Shawneehaw Creek

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Coordinates: 36°09′28″N 81°52′15″W / 36.15778°N 81.87083°W / 36.15778; -81.87083
Shawneehaw Creek
Stream
Shawneehaw Creek in Banner Elk.jpg
Shawneehaw Creek
from Shawneehaw Ave. in Banner Elk
Country United States
State North Carolina
Counties Watauga, Avery
Tributaries
 - right Shoemaker Creek
Source
 - location Watauga County, NC
 - coordinates 36°11′11″N 81°50′43″W / 36.18639°N 81.84528°W / 36.18639; -81.84528
Mouth Elk River
 - location Avery County, NC
 - elevation 3,638 ft (1,109 m)
 - coordinates 36°09′28″N 81°52′15″W / 36.15778°N 81.87083°W / 36.15778; -81.87083

The Shawneehaw Creek[1] is a stream in the North Carolina High Country and is named after a Cherokee word for a tree that blooms early in the Spring, the current name for the tree is Serviceberry, or sarvisberry, and is located in the town of Banner Elk. The headwaters begin from the Southeastern slopes of Beech Mountain in Watauga County, North Carolina and end at the Elk River in Avery County, North Carolina.The tree extend from North Carolina to Louisiana and Florida, and to 6000 feet.

Hydrography[edit]

With the headwaters beginning from the Southeastern slopes of Beech Mountain (nearby Shawnee Road/SR 1127). It flows to NC 194 (Balm Highway/Main Street), then changes direction to Southwest and connects with Shoemaker Creek as it enters the town limits of Banner Elk. It goes parallel with NC 194 before it bends left and cuts through the Banner Elk park area, eventually reaching NC 184 (Tynecastle Highway/Shawneehaw Avenue). The creek ends as it flows into the Mill Pond and joins the Elk River.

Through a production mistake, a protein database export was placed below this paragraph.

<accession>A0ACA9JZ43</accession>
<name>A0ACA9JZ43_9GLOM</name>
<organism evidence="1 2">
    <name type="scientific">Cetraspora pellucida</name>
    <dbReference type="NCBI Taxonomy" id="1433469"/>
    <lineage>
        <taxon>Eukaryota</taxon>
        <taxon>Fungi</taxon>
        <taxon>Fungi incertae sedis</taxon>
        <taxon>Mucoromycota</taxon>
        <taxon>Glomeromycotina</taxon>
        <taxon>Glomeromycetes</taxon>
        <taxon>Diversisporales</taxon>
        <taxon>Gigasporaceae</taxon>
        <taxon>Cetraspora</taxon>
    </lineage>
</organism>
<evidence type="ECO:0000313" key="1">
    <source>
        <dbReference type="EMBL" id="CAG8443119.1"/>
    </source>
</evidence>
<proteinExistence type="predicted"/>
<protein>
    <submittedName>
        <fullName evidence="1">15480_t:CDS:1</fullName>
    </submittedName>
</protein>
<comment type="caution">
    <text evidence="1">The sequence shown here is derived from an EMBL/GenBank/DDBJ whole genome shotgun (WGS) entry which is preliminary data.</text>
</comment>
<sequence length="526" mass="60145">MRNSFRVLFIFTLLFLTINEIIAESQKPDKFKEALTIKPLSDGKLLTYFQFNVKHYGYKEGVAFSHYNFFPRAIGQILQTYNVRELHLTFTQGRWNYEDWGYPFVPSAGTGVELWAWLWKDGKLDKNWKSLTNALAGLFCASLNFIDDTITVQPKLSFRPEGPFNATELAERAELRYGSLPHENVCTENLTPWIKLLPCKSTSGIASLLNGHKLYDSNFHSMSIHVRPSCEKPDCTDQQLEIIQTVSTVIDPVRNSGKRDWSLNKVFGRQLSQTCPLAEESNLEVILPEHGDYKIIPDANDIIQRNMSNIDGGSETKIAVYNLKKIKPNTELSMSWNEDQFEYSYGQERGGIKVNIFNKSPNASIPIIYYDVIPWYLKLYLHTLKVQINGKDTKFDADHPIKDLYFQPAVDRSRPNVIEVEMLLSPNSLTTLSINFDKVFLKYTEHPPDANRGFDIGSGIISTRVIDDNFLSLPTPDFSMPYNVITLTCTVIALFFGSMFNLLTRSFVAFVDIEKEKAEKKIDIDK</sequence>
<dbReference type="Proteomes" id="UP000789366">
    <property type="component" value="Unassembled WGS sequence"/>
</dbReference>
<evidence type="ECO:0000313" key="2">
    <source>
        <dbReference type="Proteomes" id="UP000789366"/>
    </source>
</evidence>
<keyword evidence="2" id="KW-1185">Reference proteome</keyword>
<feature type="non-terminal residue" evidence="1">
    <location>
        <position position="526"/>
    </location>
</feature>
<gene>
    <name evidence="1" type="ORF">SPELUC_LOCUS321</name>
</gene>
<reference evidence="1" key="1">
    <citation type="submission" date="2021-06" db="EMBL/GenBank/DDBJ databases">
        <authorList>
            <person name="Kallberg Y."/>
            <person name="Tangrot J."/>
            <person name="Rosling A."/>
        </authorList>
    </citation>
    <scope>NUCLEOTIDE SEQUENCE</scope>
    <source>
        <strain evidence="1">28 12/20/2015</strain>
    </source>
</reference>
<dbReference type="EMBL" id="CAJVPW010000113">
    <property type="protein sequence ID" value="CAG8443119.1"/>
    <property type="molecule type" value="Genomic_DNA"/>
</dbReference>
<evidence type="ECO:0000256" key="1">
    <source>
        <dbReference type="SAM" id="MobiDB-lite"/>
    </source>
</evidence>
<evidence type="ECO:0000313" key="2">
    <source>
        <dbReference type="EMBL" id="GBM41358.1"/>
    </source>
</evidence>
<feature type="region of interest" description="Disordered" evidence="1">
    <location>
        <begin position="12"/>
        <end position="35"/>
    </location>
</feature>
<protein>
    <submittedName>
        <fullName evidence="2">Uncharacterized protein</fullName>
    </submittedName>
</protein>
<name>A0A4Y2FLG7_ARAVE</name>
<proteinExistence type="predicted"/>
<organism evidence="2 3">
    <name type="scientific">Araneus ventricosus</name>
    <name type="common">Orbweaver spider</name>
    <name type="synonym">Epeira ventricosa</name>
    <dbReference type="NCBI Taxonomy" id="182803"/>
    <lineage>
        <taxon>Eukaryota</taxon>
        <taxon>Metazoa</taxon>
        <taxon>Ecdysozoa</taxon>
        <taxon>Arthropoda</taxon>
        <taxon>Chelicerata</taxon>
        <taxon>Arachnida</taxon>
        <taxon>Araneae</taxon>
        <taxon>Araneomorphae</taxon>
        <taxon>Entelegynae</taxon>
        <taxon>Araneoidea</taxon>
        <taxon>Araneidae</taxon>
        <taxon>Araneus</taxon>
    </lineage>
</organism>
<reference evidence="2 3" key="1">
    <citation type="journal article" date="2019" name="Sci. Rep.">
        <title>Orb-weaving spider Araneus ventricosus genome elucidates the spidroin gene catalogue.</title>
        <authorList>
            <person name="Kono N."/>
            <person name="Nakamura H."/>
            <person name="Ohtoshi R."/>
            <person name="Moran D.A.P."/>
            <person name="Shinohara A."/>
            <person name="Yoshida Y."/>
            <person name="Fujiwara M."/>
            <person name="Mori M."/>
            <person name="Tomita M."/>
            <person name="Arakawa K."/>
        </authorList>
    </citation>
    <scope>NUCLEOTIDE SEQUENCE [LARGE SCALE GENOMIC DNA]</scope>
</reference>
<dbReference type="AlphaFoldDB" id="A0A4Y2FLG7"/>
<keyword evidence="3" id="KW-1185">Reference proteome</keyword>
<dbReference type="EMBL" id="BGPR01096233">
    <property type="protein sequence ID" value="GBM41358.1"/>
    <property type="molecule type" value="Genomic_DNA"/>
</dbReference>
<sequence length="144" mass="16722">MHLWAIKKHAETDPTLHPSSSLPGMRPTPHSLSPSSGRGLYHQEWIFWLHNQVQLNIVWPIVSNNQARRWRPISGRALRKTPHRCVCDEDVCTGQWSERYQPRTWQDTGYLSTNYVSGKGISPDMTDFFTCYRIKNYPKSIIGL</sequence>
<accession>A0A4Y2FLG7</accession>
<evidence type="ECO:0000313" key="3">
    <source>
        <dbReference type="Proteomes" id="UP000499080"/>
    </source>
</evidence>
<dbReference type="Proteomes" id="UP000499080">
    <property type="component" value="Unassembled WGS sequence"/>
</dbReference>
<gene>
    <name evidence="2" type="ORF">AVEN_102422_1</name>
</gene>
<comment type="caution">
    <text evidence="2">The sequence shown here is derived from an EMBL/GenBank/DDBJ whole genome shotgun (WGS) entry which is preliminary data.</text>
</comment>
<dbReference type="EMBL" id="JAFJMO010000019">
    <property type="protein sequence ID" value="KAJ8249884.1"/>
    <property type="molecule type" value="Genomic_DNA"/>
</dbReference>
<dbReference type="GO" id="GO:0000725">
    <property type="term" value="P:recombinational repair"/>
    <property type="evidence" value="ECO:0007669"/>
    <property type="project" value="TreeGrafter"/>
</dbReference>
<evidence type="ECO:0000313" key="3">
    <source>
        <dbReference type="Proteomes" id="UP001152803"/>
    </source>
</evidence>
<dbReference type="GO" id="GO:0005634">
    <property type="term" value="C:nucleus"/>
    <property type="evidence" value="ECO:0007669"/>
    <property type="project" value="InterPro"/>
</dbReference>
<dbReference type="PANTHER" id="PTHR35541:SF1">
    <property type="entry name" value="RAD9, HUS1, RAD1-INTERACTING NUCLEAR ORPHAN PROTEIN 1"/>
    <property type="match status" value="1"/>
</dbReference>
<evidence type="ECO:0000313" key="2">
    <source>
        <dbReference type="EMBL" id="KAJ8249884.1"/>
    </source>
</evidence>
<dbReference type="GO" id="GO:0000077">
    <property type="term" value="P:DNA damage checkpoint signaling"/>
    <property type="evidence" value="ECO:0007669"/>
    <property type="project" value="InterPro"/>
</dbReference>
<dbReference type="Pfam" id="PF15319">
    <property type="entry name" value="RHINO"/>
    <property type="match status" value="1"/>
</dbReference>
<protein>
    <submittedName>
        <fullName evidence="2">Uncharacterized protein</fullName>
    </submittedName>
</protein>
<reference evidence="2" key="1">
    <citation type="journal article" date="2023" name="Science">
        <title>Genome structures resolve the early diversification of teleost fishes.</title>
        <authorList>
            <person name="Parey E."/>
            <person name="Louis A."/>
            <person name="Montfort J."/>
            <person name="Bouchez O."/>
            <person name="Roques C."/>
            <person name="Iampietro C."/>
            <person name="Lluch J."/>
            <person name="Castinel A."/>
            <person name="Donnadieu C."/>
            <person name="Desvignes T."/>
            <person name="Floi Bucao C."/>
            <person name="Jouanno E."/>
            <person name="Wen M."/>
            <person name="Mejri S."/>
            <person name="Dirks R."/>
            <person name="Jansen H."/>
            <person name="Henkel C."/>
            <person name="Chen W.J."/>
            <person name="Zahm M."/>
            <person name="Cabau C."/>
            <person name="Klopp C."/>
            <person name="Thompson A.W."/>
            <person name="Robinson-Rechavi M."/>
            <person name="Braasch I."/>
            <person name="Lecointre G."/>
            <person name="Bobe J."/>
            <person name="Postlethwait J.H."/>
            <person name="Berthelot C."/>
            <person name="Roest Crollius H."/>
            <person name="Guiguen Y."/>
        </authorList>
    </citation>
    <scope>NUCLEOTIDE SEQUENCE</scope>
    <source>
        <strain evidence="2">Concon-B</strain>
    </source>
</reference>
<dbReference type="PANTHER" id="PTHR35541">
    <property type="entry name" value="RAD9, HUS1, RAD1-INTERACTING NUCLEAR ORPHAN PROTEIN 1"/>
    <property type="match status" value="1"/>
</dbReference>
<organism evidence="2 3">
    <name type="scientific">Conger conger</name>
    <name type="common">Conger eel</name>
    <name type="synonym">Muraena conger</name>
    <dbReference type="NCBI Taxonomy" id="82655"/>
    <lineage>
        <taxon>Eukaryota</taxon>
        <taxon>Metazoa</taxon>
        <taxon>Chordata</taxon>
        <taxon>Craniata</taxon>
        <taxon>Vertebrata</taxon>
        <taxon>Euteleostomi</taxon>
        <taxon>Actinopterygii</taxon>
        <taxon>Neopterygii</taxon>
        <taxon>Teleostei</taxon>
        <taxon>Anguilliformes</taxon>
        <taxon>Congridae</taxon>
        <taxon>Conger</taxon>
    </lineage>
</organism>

The water eventually flows through the Elk River, the Watauga River, the Holston River, the Tennessee River, the Ohio River, and the Mississippi River to the Gulf of Mexico.

Stream Restoration[edit]

Since 2000, the Shawneehaw Creek has been undergoing stream restoration, enhancement and stabilization.[2] With grant money from the Clear Water Management Trust Fund, the project is going to provide vegetated riparian buffer that are going to improve the water quality and return the creek to a more natural state. The North Carolina State University extension office, the town of Banner Elk, and the local property owners are the main players of the project.[3]

Unique Characteristics[edit]

Though the Shawneehaw Creek is similar to many other streams in the North Carolina mountain, it has one unique bridge which actually fords the creek instead of crossing over it. The bridge, part of a driveway of nearby homes, can be seen along NC 184 (Tynecastle Highway/Shawneehaw Avenue), nearby the caboose.

Photo gallery[edit]

References[edit]

External links[edit]